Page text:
Friday, February 14, 2014





  • an even distribution of weight enabling someone or something to remain upright and steady. 
  • a condition in which different elements are equal or in the correct proportions. 


  • offset or compare the value of (one thing) with another.

Balance is not a word that is foreign to any of us.  Whether you are talking about a life vs career balance, or a literal yoga balance, we all get it.

  • Don't fall 
  • Stay focused 
  • Don't let anyone else fall.  

And you'll be fine!

Balance can be found in nature. 

Balance can be created from nature. 

These are awesome, I know.  I'm totally going to try rock balancing once it warms up around here

Balance can be  used as a way to pass the time in your Australian private school (you should click on this one, it's a little ridiculous, but I kind of wish I had been part of it.) 

Let's face it, balancing can be exhausting and terrifying...
where is this guy's mother?

...but if we do it right, it can create a calming, peaceful effect on us and those around us. 

So what, you rightfully ask, does this have to do with children's stories?
Well, intelligent friend of mine, I am glad you brought that up!

Point #1

Visual Balance

There are several things that can be done as an author and illustrator to improve your reader's experience. Not least of which is balance.

The appearance of your pages must give some semblance of balance.  Let's think waaaaayyyy back to the yoga guy (five sentences up). There is a center and a balance to this photo that is relaxing, calming.  For those of you following along, you'll remember I have mentioned the reader's experience before. Well, here it is again. (must be important.)

There is a classic children's book that shall remain nameless, but includes a small choo choo that may or may not make it over the mountain unless some help arrives quickly.

I often wonder if the author of this great story composed his own pages, or if they were composed by his publisher. For those of you who are not familiar, or aware of my subtleties as to which book I'm referring to, each page is comprised of great images of kids and candy and trains. It is one emotional roller coaster after another for small kids.

     Will they make it over the hill? 

           Will the kids get their food and good candy to eat?

Ahhhhh! The suspense! My three year old brain is going to explode!

Yet it contains one major downfall, each page starts a sentence and each page makes you turn the page to finish the sentence. Start sentence, turn page, finish sentence.

Once upon a time there were three...(turn page) bears.

There is no time to linger and absorb the pictures, or let little minds ask questions or point out the things that excite them. Nope, must finish the sentence and plow through the book as fast as possible!  In my house this leads to a lot of, "Wait Mom, just go back, I just have to show you one thing!"Mary had a little lamb who's fleece.... (turn page)  was white as snow.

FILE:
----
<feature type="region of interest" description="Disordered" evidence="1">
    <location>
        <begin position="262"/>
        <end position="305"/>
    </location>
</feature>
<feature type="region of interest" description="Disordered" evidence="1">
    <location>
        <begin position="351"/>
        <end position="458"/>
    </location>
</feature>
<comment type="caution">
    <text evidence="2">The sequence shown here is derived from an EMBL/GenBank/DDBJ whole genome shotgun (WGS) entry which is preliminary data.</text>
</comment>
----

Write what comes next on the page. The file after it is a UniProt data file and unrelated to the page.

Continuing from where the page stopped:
Now I don't care if your story is about how Mother Nature allows wolves to befriend (read: eat) little bunnies. The actual meaning of the words has very little to do with my point here.  Take for example, a page like the one below. You can see how your eye is drawn to certain portions of the picture. The sentence starts and ends. Your eye moves across the page before you even know what the words say - there is a natural movement. This is no accident folks.  This is art.  Beautiful art none... (turn page)   -the-less.

Although it's safe to assume that most authors are not illustrating their own stuff, I'd like to think it's a collaborative proces. So, for this team, a few things to keep in mind:
  • color balance
  • words vs. images
  • symmetry

Point #2

Cut out all the extra stuff!

The best way to achieve life balance is to evaluate what is most important to you and get rid
of all the stuff that isn't. I have to admit, I'm not very good at this.  When I start to feel like I have a little extra time, I immediately fill it up, and usually with long term projects.  This means that two months later, I'm again feeling like a plate spinner, desperately trying to get rid of something and put down some of those proverbial plates. 

So if you too are feeling overwhelmed, clean up your life, gain some relaxation time. Set down some of those plates on the table in front of you. Get your family or friends together and eat a meal off of those plates. Hopefully there wasn't food on the plates when you were spinning them, that could get messy. You don't want egg on your face.  But then again I guess life is messy at times so maybe putting down a plate before you are ready to put down a plate will make a mess... this analogy is going downhill very quickly so I am abandoning it. I am setting down my plate balancing plate.

The same goes for your writing. Cleaning up a story is one of the hardest things to do. The editing process (which we will talk more about later) is one of the hardest and most important things you can do for your book. This is true of children's books, novels, screen plays, etc.  The extra stuff will cause you (and others) to loose site of your point very quickly. Extra details do not always help and extra words can be your worst enemy.